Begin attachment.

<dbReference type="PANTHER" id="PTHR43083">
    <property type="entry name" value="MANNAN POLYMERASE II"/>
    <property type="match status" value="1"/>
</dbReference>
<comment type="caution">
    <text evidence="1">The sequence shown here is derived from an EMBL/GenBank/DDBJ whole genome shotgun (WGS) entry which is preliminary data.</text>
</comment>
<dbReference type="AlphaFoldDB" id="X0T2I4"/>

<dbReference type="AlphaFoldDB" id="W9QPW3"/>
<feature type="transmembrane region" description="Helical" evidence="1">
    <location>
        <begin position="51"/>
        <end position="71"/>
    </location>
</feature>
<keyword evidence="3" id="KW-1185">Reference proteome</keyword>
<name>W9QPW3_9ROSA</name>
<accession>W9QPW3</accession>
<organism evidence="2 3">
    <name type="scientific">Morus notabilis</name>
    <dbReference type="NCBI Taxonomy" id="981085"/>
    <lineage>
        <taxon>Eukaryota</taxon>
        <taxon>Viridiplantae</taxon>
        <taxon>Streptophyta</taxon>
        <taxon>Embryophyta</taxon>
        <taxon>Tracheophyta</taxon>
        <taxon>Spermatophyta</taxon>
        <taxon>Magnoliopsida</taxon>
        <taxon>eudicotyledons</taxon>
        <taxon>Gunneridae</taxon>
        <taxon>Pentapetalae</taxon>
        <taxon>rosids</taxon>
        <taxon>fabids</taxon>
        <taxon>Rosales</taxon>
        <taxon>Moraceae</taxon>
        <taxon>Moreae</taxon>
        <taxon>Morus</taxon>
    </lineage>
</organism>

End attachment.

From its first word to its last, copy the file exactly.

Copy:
<dbReference type="PANTHER" id="PTHR43083">
    <property type="entry name" value="MANNAN POLYMERASE II"/>
    <property type="match status" value="1"/>
</dbReference>
<comment type="caution">
    <text evidence="1">The sequence shown here is derived from an EMBL/GenBank/DDBJ whole genome shotgun (WGS) entry which is preliminary data.</text>
</comment>
<dbReference type="AlphaFoldDB" id="X0T2I4"/>

<dbReference type="AlphaFoldDB" id="W9QPW3"/>
<feature type="transmembrane region" description="Helical" evidence="1">
    <location>
        <begin position="51"/>
        <end position="71"/>
    </location>
</feature>
<keyword evidence="3" id="KW-1185">Reference proteome</keyword>
<name>W9QPW3_9ROSA</name>
<accession>W9QPW3</accession>
<organism evidence="2 3">
    <name type="scientific">Morus notabilis</name>
    <dbReference type="NCBI Taxonomy" id="981085"/>
    <lineage>
        <taxon>Eukaryota</taxon>
        <taxon>Viridiplantae</taxon>
        <taxon>Streptophyta</taxon>
        <taxon>Embryophyta</taxon>
        <taxon>Tracheophyta</taxon>
        <taxon>Spermatophyta</taxon>
        <taxon>Magnoliopsida</taxon>
        <taxon>eudicotyledons</taxon>
        <taxon>Gunneridae</taxon>
        <taxon>Pentapetalae</taxon>
        <taxon>rosids</taxon>
        <taxon>fabids</taxon>
        <taxon>Rosales</taxon>
        <taxon>Moraceae</taxon>
        <taxon>Moreae</taxon>
        <taxon>Morus</taxon>
    </lineage>
</organism>